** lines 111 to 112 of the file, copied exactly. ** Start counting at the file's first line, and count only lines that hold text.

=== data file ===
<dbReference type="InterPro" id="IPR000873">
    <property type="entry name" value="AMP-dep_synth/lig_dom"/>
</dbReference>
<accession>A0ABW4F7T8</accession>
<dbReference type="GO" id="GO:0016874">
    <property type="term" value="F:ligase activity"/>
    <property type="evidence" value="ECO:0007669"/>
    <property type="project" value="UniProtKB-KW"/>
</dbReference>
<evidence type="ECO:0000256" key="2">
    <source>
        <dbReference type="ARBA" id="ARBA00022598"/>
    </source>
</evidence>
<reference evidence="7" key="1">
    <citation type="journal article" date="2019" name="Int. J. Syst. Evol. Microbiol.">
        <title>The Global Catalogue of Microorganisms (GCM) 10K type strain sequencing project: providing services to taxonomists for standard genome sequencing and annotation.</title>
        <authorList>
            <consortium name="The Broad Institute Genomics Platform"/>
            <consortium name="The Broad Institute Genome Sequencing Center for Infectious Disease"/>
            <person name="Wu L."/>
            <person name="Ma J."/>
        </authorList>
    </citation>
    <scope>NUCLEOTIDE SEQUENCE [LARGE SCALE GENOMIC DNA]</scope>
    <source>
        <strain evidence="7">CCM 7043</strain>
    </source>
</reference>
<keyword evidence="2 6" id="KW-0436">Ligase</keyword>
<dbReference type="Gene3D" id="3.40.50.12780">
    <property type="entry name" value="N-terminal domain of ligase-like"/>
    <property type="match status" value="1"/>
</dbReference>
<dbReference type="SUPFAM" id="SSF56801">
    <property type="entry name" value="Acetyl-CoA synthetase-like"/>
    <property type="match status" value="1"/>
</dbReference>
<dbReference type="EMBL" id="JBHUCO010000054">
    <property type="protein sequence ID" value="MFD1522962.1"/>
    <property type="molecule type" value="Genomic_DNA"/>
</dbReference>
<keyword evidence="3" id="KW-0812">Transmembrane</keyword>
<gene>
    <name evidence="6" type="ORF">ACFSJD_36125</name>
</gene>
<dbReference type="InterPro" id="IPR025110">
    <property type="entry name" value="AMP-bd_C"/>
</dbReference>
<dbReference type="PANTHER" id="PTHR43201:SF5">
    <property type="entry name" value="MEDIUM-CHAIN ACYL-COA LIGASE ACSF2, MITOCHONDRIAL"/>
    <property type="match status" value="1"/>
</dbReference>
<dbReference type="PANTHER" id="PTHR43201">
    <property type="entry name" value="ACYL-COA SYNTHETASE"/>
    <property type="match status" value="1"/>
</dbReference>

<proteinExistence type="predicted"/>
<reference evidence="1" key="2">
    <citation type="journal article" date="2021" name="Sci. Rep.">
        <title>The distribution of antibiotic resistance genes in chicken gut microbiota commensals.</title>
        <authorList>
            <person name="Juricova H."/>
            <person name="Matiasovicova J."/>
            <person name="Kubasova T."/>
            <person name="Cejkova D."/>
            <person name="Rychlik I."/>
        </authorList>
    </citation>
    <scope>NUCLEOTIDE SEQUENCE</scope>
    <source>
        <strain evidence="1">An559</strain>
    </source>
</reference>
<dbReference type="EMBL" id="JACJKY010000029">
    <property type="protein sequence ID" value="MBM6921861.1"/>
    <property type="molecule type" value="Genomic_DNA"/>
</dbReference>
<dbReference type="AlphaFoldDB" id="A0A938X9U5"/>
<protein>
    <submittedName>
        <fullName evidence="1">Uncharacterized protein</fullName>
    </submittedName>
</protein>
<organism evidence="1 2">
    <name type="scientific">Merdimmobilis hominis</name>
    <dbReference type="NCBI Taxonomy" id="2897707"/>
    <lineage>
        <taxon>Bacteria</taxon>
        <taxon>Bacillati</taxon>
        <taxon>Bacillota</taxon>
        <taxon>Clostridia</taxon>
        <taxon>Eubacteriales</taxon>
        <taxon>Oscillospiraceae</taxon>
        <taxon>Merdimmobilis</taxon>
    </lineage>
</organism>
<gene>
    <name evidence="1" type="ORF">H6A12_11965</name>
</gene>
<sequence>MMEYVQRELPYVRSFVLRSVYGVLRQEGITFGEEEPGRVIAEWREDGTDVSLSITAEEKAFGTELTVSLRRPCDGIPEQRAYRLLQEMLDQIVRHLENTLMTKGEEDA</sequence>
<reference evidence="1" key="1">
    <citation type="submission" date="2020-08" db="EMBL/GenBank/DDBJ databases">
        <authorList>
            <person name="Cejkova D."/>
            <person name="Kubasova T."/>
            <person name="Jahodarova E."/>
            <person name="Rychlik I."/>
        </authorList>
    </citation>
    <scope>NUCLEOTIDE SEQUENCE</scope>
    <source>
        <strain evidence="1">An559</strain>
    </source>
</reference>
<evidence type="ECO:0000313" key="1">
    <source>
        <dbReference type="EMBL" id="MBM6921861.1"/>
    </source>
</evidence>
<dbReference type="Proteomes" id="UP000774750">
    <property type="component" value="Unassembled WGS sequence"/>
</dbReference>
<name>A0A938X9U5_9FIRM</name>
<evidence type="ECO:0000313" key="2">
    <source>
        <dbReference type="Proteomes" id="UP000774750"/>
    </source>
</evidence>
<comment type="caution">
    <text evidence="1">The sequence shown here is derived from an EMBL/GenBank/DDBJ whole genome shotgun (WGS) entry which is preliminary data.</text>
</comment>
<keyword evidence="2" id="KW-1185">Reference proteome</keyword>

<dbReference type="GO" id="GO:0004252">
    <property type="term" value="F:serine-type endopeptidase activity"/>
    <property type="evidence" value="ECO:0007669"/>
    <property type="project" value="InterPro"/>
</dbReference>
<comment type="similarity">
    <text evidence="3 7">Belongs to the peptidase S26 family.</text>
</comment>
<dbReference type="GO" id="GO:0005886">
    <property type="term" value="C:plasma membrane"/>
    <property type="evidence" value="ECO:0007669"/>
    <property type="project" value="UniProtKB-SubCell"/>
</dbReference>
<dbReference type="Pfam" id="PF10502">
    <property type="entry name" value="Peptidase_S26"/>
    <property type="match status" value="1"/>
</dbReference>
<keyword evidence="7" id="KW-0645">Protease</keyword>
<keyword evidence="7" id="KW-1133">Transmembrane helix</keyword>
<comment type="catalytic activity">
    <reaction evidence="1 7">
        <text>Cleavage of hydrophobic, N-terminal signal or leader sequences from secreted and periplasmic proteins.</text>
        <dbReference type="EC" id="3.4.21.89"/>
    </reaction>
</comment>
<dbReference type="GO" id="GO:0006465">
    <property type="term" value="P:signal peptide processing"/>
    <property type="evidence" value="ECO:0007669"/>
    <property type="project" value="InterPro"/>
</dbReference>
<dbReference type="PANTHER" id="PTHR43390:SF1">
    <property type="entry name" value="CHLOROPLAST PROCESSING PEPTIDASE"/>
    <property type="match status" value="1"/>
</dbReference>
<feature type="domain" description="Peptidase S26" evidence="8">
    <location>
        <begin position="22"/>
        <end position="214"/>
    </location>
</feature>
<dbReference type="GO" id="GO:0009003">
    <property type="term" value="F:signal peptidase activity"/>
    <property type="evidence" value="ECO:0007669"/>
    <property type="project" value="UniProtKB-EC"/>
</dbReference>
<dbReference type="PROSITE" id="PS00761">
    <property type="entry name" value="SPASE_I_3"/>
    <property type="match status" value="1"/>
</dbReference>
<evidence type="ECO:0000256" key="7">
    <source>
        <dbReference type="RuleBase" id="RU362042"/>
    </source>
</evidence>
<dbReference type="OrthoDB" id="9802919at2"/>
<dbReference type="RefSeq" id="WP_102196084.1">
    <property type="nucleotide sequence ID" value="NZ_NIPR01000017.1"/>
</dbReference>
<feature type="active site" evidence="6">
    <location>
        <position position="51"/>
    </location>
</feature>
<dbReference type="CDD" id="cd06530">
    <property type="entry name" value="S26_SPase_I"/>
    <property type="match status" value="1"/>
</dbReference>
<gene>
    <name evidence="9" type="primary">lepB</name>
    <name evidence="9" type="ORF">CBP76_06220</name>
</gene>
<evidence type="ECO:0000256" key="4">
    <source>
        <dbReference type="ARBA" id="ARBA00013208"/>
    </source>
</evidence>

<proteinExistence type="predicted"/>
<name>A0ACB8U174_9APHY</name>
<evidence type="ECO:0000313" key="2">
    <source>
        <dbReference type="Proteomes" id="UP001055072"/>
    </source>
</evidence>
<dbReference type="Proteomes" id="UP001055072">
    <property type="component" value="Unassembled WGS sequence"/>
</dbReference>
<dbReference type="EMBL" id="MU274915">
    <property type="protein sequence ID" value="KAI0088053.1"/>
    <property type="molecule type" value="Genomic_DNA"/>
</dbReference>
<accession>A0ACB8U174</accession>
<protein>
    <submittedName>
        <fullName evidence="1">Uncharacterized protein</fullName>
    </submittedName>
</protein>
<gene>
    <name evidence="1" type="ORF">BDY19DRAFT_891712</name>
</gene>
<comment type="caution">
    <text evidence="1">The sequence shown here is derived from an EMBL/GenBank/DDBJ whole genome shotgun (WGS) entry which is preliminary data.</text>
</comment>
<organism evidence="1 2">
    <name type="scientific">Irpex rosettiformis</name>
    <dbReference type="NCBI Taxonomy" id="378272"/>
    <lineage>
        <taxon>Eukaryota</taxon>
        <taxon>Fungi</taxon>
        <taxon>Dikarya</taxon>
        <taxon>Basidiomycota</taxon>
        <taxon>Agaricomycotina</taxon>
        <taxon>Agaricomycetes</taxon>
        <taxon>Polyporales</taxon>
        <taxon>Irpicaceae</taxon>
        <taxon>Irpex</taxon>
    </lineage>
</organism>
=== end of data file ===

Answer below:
    <scope>NUCLEOTIDE SEQUENCE</scope>
    <source>